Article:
For Drake, he wanted to pass his passion along to his children, enriching them with the same cultural experiences he had in his own life.

“My children are music lovers. My older son is a great pianist because he grew up in a house where we listened to music all of the time, so he always wanted to play the piano. He was classically trained although he primarily plays jazz now. When he was eleven he became interested in the opera, so we started regularly going to the opera and got much more interested in opera in those years.”

According to him, exposing his children to a variety of sounds at an early age gave them not only joy, but also insights into the world of sound.

“Children and babies like music before they even know what they are supposed to like. I can play a little of something at home and my one year old little granddaughter starts to dance. She’s barely talking but she hears a little music and she thinks that she should dance. It’s great to see the way music touches people from all around the world and how we all listen to different types of culturally different music.”

Of course, Drake was an adventurous child. He had an insatiable curiosity and, from what he tells me, a need for speed—kind of like Dale Earnhardt, or Vin Diesel from Fast and Furious.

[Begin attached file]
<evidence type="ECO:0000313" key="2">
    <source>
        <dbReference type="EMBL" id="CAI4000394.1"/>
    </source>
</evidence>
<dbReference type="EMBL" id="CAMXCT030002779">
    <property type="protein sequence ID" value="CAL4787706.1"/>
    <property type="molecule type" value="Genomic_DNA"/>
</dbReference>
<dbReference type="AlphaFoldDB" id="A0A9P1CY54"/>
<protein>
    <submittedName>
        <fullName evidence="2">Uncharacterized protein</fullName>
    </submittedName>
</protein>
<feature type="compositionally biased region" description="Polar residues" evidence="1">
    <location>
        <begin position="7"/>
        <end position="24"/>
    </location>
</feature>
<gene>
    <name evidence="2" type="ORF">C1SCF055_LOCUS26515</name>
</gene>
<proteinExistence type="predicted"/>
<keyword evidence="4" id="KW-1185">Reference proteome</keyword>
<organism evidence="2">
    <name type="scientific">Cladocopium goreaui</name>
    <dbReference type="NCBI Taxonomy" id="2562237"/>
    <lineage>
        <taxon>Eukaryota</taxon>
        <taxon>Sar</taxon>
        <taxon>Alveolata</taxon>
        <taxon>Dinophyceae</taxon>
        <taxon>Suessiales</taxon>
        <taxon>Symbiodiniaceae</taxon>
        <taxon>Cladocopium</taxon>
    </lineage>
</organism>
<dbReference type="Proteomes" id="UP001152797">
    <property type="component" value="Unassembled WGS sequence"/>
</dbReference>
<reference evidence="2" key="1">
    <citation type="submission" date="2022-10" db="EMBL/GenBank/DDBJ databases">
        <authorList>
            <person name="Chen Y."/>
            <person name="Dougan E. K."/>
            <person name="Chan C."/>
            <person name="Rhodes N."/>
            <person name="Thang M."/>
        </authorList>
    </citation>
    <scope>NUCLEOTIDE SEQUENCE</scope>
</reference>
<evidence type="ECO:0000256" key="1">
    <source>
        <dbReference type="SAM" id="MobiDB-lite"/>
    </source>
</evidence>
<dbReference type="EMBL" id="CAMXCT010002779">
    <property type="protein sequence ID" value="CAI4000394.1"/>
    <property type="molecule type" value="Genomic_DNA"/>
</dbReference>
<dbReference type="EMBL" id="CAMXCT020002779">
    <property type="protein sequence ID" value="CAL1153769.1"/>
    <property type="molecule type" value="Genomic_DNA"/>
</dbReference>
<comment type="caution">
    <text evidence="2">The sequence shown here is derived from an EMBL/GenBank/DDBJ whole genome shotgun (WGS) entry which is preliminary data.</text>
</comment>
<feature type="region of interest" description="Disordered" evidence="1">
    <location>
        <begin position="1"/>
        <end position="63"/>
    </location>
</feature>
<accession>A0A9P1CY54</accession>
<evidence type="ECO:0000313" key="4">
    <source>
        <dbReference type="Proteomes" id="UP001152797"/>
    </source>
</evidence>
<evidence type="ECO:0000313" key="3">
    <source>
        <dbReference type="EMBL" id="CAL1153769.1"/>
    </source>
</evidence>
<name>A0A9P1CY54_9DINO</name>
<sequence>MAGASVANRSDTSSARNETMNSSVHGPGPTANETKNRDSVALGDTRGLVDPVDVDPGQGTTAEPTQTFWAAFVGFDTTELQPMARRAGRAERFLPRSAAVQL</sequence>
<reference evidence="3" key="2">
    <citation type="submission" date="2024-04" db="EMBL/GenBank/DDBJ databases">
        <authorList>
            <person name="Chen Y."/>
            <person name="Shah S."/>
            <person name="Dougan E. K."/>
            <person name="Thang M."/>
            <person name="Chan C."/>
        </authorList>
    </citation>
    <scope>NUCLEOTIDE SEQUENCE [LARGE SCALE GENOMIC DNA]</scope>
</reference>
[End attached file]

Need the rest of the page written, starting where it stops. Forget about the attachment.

“I always wanted to go after my hobbies. We had a go-cart when I was child, so I thought I’d be a race car driver. We had an 8mm camera so I made home movies with kids in the neighborhood, so I thought that’d be a good thing to do. And then I thought I should go to medical school because I thought medicine would be a good job. I knew what that was and knew how to do that. I thought I would do that and keep the other things as my hobbies. I always thought I was going to go to medical school in high school and I was pre-med always from day one. I was 24 when I graduated medical school.”

As the dust in the office begins to settle, and my precious 30 minutes comes to an end, we finish the interview on a high note. I ask Drake what advice he has for students that feel overwhelmed by the endless anxieties of a postgraduate life.

“Relax, breathe, and center yourself as you’re thinking about your future. You have a lot of unexamined choices that you’ve probably made. Remember to imagine yourself as a part of the future, but not the future as it looks to you without you in it, because you are able to change it. Allow yourself to get centered, look at the future you’d like it to be, put yourself in that future, being who you’d like to be, and then the pathway towards that becomes relatively clearer. Whether or not you get to that thing, you can at least aim towards it in life that in moment to moment is fulfilling and to try to enjoy and be really engaged in your life. Then the outcome is the outcome. It creates a place you can live as you move forward.”

Thanks Drake, I feel a little better already.

1870 Staff

1870 Staff